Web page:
At first glance, this adaptation of Kami Amai's ongoing manga series looks to be just a flamboyant version of a standard shonen action/comedy, complete with protracted battles involving super-powered characters and tons of stupid humor and grossly exaggerated reactions. Indeed, it never entirely escapes that impression even once a level of fan service beyond what normally graces shonen action series starts popping up. The source material comes from the older-skewing Ultra Jump, though, which means that this is actually a seinen series. To expect the greater degree of sophistication more typically seen in seinen series would be a big mistake, however, because for its age classification, Needless is as immature as they come.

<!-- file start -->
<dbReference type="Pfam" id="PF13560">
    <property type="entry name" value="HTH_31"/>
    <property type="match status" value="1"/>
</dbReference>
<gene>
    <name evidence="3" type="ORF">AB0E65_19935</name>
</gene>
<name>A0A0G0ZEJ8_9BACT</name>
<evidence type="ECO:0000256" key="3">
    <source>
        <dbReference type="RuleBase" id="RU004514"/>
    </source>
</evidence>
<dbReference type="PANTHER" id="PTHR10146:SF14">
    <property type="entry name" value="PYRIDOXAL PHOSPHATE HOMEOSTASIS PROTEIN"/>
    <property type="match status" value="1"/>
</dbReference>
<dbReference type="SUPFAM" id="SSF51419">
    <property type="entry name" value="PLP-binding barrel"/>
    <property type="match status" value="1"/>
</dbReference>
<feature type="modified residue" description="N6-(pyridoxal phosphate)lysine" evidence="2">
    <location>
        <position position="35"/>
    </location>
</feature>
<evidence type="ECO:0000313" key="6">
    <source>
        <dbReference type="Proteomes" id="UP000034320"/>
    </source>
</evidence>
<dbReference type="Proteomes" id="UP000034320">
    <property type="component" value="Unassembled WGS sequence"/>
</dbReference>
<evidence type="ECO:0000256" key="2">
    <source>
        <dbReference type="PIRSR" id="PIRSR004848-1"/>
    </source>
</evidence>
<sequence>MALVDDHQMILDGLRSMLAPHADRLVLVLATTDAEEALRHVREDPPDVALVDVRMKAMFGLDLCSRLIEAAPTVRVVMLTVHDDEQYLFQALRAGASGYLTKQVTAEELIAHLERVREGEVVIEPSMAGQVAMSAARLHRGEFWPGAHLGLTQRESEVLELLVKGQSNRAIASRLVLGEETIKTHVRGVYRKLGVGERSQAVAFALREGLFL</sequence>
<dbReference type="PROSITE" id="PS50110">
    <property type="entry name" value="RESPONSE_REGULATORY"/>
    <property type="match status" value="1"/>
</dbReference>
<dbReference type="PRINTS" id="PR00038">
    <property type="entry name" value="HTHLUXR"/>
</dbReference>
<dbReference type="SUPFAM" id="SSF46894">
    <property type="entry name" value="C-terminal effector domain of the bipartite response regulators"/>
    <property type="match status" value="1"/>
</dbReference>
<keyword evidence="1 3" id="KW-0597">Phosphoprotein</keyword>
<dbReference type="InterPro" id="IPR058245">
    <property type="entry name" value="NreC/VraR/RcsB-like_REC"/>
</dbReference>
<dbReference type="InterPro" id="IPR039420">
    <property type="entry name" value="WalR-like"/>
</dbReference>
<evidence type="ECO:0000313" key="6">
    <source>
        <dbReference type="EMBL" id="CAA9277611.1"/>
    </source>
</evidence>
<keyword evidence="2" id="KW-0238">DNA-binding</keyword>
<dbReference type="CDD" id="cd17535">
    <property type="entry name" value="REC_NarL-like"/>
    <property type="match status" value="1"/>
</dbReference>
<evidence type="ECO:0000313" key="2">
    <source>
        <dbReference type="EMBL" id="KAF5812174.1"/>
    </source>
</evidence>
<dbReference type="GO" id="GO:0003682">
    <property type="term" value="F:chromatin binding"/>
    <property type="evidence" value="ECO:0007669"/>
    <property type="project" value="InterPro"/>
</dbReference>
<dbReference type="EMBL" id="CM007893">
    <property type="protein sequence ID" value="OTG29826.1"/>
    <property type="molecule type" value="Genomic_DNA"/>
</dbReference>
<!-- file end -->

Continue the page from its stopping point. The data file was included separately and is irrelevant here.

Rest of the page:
Oh, it can still certainly be a lot of fun. The first twelve episodes offer no shortage of super-powered action involving characters alternately making snappy comments, doing cool and flashy things, or being flummoxed by something incredibly dumb going on. Jokes and puns fly freely, characters have colorful flaws (Adam Blade has an amusing weakness that is played to the hilt, while Eve has to ingest drinks with hyper-concentrated calories to fuel her power), attacks bear silly names that get emphasized to ridiculous extremes, and heroes and villains alike posture to the point of self-parody. Fan service comes fast and frequent, including panty shots, clothes being destroyed in fights, revealing costumes, and one scene where three female characters must strip off even their panties to pass a weight requirement that otherwise would have triggered a deadly trap. These episodes have snippets of intense graphic violence, too, including one character who gets impaled.